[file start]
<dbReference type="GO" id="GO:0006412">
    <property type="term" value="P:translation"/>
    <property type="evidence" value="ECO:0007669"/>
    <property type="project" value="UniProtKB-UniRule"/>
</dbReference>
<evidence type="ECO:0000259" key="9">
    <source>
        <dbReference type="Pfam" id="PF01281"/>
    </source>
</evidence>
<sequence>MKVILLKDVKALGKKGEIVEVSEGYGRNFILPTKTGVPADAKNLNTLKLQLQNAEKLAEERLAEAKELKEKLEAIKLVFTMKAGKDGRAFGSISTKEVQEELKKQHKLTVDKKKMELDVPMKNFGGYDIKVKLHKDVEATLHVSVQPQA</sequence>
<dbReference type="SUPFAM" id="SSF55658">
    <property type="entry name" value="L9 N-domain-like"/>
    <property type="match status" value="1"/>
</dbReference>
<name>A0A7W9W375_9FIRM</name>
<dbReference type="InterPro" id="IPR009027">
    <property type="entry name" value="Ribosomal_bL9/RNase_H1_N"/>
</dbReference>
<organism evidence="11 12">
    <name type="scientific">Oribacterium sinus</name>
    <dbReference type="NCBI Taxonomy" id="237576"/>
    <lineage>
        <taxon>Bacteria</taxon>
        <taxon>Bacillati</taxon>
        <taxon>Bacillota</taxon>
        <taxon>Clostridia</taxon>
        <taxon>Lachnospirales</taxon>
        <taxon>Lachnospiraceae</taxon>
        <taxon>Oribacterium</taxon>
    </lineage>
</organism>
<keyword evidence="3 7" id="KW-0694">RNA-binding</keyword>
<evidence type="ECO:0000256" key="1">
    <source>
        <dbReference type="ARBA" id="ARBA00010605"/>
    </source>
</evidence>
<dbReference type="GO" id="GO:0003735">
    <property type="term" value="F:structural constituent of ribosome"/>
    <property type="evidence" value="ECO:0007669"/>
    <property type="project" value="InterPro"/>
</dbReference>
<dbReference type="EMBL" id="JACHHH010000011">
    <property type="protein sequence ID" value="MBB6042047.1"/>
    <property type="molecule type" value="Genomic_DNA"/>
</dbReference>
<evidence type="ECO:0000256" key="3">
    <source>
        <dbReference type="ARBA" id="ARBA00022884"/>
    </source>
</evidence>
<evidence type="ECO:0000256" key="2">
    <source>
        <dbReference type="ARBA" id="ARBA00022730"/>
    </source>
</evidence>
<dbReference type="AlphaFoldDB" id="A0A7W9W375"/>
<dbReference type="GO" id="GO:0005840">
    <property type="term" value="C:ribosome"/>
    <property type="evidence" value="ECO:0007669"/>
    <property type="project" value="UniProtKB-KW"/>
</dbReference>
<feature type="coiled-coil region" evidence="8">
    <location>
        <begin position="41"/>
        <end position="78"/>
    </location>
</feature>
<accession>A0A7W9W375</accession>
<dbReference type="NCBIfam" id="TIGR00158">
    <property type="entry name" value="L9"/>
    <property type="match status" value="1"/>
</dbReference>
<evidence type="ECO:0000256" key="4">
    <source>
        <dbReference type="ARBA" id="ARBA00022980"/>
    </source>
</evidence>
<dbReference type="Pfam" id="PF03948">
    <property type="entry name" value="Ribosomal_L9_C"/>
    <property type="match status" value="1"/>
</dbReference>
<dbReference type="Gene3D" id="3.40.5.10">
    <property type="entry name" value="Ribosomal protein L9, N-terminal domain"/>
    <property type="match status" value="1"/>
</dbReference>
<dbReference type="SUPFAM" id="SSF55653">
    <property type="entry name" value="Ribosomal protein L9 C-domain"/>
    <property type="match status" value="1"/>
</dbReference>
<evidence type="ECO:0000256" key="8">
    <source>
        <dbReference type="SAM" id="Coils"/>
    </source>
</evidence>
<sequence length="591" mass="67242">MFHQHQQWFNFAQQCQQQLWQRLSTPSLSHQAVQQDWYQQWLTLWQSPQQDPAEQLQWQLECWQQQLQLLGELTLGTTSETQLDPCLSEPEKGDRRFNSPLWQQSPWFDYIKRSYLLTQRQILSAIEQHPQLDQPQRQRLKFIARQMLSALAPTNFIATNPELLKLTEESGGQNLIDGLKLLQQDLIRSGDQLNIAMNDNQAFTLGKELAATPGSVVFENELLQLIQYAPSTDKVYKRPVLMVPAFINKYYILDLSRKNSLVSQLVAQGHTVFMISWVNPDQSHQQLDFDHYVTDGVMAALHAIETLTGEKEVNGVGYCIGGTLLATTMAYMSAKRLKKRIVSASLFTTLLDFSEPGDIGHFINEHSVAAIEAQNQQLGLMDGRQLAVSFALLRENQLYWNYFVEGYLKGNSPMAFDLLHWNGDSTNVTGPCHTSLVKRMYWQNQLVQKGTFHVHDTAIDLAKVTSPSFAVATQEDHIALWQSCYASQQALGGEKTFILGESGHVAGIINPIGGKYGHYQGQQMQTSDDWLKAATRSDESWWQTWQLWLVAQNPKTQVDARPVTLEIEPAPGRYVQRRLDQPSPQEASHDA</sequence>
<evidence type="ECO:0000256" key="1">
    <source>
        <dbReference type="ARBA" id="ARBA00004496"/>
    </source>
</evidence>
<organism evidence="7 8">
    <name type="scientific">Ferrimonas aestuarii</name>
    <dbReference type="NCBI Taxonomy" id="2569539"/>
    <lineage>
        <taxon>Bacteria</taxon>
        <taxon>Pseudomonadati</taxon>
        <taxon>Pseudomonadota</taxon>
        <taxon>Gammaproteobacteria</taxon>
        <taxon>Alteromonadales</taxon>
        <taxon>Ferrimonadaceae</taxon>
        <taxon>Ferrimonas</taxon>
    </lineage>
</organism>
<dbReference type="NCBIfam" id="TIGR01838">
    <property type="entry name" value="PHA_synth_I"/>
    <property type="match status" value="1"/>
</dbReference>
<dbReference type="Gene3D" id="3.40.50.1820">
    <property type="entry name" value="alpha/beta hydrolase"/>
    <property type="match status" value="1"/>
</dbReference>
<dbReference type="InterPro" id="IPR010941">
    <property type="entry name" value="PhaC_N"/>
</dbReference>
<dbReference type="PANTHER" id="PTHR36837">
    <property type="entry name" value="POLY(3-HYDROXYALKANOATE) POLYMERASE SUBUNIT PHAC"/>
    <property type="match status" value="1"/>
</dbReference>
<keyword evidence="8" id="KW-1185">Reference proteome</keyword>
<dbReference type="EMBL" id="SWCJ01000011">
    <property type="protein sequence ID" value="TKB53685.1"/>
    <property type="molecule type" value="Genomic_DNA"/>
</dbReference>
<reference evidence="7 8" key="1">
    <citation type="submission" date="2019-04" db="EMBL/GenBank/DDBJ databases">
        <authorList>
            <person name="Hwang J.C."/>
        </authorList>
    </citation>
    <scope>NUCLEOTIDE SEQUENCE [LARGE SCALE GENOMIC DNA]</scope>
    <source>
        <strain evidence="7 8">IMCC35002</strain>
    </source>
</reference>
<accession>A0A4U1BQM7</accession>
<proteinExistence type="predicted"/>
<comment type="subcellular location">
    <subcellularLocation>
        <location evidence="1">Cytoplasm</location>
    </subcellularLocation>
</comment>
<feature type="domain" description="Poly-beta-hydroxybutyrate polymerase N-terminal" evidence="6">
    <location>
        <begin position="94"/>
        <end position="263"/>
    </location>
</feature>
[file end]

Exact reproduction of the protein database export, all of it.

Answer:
<dbReference type="GO" id="GO:0006412">
    <property type="term" value="P:translation"/>
    <property type="evidence" value="ECO:0007669"/>
    <property type="project" value="UniProtKB-UniRule"/>
</dbReference>
<evidence type="ECO:0000259" key="9">
    <source>
        <dbReference type="Pfam" id="PF01281"/>
    </source>
</evidence>
<sequence>MKVILLKDVKALGKKGEIVEVSEGYGRNFILPTKTGVPADAKNLNTLKLQLQNAEKLAEERLAEAKELKEKLEAIKLVFTMKAGKDGRAFGSISTKEVQEELKKQHKLTVDKKKMELDVPMKNFGGYDIKVKLHKDVEATLHVSVQPQA</sequence>
<dbReference type="SUPFAM" id="SSF55658">
    <property type="entry name" value="L9 N-domain-like"/>
    <property type="match status" value="1"/>
</dbReference>
<name>A0A7W9W375_9FIRM</name>
<dbReference type="InterPro" id="IPR009027">
    <property type="entry name" value="Ribosomal_bL9/RNase_H1_N"/>
</dbReference>
<organism evidence="11 12">
    <name type="scientific">Oribacterium sinus</name>
    <dbReference type="NCBI Taxonomy" id="237576"/>
    <lineage>
        <taxon>Bacteria</taxon>
        <taxon>Bacillati</taxon>
        <taxon>Bacillota</taxon>
        <taxon>Clostridia</taxon>
        <taxon>Lachnospirales</taxon>
        <taxon>Lachnospiraceae</taxon>
        <taxon>Oribacterium</taxon>
    </lineage>
</organism>
<keyword evidence="3 7" id="KW-0694">RNA-binding</keyword>
<evidence type="ECO:0000256" key="1">
    <source>
        <dbReference type="ARBA" id="ARBA00010605"/>
    </source>
</evidence>
<dbReference type="GO" id="GO:0003735">
    <property type="term" value="F:structural constituent of ribosome"/>
    <property type="evidence" value="ECO:0007669"/>
    <property type="project" value="InterPro"/>
</dbReference>
<dbReference type="EMBL" id="JACHHH010000011">
    <property type="protein sequence ID" value="MBB6042047.1"/>
    <property type="molecule type" value="Genomic_DNA"/>
</dbReference>
<evidence type="ECO:0000256" key="3">
    <source>
        <dbReference type="ARBA" id="ARBA00022884"/>
    </source>
</evidence>
<evidence type="ECO:0000256" key="2">
    <source>
        <dbReference type="ARBA" id="ARBA00022730"/>
    </source>
</evidence>
<dbReference type="AlphaFoldDB" id="A0A7W9W375"/>
<dbReference type="GO" id="GO:0005840">
    <property type="term" value="C:ribosome"/>
    <property type="evidence" value="ECO:0007669"/>
    <property type="project" value="UniProtKB-KW"/>
</dbReference>
<feature type="coiled-coil region" evidence="8">
    <location>
        <begin position="41"/>
        <end position="78"/>
    </location>
</feature>
<accession>A0A7W9W375</accession>
<dbReference type="NCBIfam" id="TIGR00158">
    <property type="entry name" value="L9"/>
    <property type="match status" value="1"/>
</dbReference>
<evidence type="ECO:0000256" key="4">
    <source>
        <dbReference type="ARBA" id="ARBA00022980"/>
    </source>
</evidence>
<dbReference type="Pfam" id="PF03948">
    <property type="entry name" value="Ribosomal_L9_C"/>
    <property type="match status" value="1"/>
</dbReference>
<dbReference type="Gene3D" id="3.40.5.10">
    <property type="entry name" value="Ribosomal protein L9, N-terminal domain"/>
    <property type="match status" value="1"/>
</dbReference>
<dbReference type="SUPFAM" id="SSF55653">
    <property type="entry name" value="Ribosomal protein L9 C-domain"/>
    <property type="match status" value="1"/>
</dbReference>
<evidence type="ECO:0000256" key="8">
    <source>
        <dbReference type="SAM" id="Coils"/>
    </source>
</evidence>
<sequence length="591" mass="67242">MFHQHQQWFNFAQQCQQQLWQRLSTPSLSHQAVQQDWYQQWLTLWQSPQQDPAEQLQWQLECWQQQLQLLGELTLGTTSETQLDPCLSEPEKGDRRFNSPLWQQSPWFDYIKRSYLLTQRQILSAIEQHPQLDQPQRQRLKFIARQMLSALAPTNFIATNPELLKLTEESGGQNLIDGLKLLQQDLIRSGDQLNIAMNDNQAFTLGKELAATPGSVVFENELLQLIQYAPSTDKVYKRPVLMVPAFINKYYILDLSRKNSLVSQLVAQGHTVFMISWVNPDQSHQQLDFDHYVTDGVMAALHAIETLTGEKEVNGVGYCIGGTLLATTMAYMSAKRLKKRIVSASLFTTLLDFSEPGDIGHFINEHSVAAIEAQNQQLGLMDGRQLAVSFALLRENQLYWNYFVEGYLKGNSPMAFDLLHWNGDSTNVTGPCHTSLVKRMYWQNQLVQKGTFHVHDTAIDLAKVTSPSFAVATQEDHIALWQSCYASQQALGGEKTFILGESGHVAGIINPIGGKYGHYQGQQMQTSDDWLKAATRSDESWWQTWQLWLVAQNPKTQVDARPVTLEIEPAPGRYVQRRLDQPSPQEASHDA</sequence>
<evidence type="ECO:0000256" key="1">
    <source>
        <dbReference type="ARBA" id="ARBA00004496"/>
    </source>
</evidence>
<organism evidence="7 8">
    <name type="scientific">Ferrimonas aestuarii</name>
    <dbReference type="NCBI Taxonomy" id="2569539"/>
    <lineage>
        <taxon>Bacteria</taxon>
        <taxon>Pseudomonadati</taxon>
        <taxon>Pseudomonadota</taxon>
        <taxon>Gammaproteobacteria</taxon>
        <taxon>Alteromonadales</taxon>
        <taxon>Ferrimonadaceae</taxon>
        <taxon>Ferrimonas</taxon>
    </lineage>
</organism>
<dbReference type="NCBIfam" id="TIGR01838">
    <property type="entry name" value="PHA_synth_I"/>
    <property type="match status" value="1"/>
</dbReference>
<dbReference type="Gene3D" id="3.40.50.1820">
    <property type="entry name" value="alpha/beta hydrolase"/>
    <property type="match status" value="1"/>
</dbReference>
<dbReference type="InterPro" id="IPR010941">
    <property type="entry name" value="PhaC_N"/>
</dbReference>
<dbReference type="PANTHER" id="PTHR36837">
    <property type="entry name" value="POLY(3-HYDROXYALKANOATE) POLYMERASE SUBUNIT PHAC"/>
    <property type="match status" value="1"/>
</dbReference>
<keyword evidence="8" id="KW-1185">Reference proteome</keyword>
<dbReference type="EMBL" id="SWCJ01000011">
    <property type="protein sequence ID" value="TKB53685.1"/>
    <property type="molecule type" value="Genomic_DNA"/>
</dbReference>
<reference evidence="7 8" key="1">
    <citation type="submission" date="2019-04" db="EMBL/GenBank/DDBJ databases">
        <authorList>
            <person name="Hwang J.C."/>
        </authorList>
    </citation>
    <scope>NUCLEOTIDE SEQUENCE [LARGE SCALE GENOMIC DNA]</scope>
    <source>
        <strain evidence="7 8">IMCC35002</strain>
    </source>
</reference>
<accession>A0A4U1BQM7</accession>
<proteinExistence type="predicted"/>
<comment type="subcellular location">
    <subcellularLocation>
        <location evidence="1">Cytoplasm</location>
    </subcellularLocation>
</comment>
<feature type="domain" description="Poly-beta-hydroxybutyrate polymerase N-terminal" evidence="6">
    <location>
        <begin position="94"/>
        <end position="263"/>
    </location>
</feature>